How does the tone of Nick's description of Tom reveal Nick's feelings about Tom in The Great Gatsby?
Nick goes to visit Tom and Daisy early in the story after not having seen Tom since they shared some time together in college, many years before. Nick didn't know Tom well at that time, but was aware enough of his athletic accomplishments in college and of his family's wealth to be able to make some observations and comparisons.
Nick is not impressed with Tom at this point in his life. He describes Tom's appearance with words that sound almost confrontational: "a supercilious manner...arrogant eyes...always leaning aggressively forward...a cruel body." Aside from physical appearance, Tom's attire was not complimentary - "effeminate swank of his riding clothes" - and the sound of his voice supported "the impression of fractiousness" with a little "paternal contempt" added in.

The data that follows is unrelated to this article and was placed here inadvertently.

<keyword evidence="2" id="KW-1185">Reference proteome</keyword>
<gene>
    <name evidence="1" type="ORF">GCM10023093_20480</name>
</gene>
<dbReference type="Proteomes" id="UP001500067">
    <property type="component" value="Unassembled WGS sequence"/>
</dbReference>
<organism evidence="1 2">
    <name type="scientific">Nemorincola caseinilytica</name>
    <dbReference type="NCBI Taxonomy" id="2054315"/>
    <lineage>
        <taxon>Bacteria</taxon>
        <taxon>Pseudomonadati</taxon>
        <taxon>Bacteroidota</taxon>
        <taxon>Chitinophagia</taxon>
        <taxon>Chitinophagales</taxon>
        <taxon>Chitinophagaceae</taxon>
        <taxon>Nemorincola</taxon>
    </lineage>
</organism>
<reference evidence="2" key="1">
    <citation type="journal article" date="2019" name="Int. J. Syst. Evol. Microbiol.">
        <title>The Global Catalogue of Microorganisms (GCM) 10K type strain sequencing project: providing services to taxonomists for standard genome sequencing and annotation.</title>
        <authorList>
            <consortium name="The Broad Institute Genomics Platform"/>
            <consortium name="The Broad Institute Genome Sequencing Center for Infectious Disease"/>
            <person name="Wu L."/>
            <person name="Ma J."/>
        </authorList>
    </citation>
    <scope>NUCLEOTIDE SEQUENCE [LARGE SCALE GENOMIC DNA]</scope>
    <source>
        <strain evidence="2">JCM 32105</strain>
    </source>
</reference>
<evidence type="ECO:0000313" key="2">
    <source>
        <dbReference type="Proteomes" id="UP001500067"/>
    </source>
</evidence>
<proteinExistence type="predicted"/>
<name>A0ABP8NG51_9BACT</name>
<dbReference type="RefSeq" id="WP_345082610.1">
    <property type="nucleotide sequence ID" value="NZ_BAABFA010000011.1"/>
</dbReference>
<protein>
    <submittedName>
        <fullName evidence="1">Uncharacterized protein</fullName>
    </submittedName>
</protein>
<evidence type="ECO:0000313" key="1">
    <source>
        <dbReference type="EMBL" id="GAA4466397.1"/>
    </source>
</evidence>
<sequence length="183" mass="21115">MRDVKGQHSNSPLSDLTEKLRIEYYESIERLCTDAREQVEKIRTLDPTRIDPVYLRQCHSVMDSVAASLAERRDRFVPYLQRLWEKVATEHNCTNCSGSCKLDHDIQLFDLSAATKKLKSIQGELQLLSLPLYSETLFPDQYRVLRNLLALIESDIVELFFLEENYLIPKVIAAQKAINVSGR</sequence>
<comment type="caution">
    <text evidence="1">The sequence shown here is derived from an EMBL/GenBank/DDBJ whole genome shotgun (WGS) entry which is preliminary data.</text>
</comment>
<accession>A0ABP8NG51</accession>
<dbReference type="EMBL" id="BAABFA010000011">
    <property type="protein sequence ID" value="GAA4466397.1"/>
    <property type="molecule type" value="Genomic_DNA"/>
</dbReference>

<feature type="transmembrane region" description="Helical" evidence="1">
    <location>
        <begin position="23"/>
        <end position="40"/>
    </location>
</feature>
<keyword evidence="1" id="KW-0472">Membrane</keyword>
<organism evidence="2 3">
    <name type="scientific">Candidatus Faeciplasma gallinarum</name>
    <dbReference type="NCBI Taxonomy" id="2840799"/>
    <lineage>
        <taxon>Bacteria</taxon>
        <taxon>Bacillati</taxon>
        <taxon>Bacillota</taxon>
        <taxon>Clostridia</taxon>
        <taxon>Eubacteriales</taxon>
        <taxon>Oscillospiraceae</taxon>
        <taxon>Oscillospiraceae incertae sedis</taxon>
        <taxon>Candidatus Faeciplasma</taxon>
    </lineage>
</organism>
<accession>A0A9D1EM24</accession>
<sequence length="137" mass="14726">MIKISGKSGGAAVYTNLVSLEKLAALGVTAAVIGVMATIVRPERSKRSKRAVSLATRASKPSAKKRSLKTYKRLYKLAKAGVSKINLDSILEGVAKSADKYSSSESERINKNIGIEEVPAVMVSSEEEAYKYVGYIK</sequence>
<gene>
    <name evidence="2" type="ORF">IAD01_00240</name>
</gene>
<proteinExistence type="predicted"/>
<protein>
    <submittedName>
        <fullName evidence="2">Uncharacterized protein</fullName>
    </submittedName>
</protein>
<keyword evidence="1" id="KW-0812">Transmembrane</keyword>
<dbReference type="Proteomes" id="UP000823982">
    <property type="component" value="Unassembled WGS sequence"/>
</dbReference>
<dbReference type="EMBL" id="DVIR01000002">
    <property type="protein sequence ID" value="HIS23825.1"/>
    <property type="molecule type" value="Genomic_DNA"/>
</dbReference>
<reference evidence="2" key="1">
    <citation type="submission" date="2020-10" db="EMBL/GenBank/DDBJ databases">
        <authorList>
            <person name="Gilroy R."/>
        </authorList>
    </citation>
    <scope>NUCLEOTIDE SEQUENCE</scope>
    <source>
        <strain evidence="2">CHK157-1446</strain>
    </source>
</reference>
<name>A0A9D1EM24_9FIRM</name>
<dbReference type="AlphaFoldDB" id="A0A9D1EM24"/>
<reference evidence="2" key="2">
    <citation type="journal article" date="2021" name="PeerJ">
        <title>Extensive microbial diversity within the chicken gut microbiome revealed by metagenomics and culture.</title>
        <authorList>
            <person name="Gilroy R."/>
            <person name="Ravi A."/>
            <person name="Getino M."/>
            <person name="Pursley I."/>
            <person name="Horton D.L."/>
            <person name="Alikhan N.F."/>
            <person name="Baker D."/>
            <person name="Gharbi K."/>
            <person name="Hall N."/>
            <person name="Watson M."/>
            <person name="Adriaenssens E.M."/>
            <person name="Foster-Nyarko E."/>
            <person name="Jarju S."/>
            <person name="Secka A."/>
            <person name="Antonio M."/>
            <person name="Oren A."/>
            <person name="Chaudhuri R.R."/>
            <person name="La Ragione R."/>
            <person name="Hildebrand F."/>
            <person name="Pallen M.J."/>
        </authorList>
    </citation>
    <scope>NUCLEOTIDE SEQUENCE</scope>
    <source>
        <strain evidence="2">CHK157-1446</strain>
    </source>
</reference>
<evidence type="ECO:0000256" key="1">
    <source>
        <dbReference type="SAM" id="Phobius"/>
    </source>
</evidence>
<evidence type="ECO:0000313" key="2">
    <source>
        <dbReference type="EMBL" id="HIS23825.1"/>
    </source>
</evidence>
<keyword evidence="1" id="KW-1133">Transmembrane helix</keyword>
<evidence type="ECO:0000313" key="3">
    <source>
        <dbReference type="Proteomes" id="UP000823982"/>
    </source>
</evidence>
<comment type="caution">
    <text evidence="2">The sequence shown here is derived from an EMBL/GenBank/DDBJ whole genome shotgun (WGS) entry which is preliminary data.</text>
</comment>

Tom's attitude toward Nick - "I'm stronger and more of a man than you are" - does nothing to improve Nick's opinion. Tom's actions only add to the negative feelings Nick develops. Tom shows no interest in recognizing or learning more about Nick's employers; he interrupts Nick's conversation with Daisy before she can learn more about Nick's neighbor, Gatsby; Tom admits to being "a terrible pessimist" and displays racial prejudice backed with minimal knowledge of any reasons to support his views.
As Nick departs, he is feeling "confused and a little disgusted" at his cousin Daisy and her husband.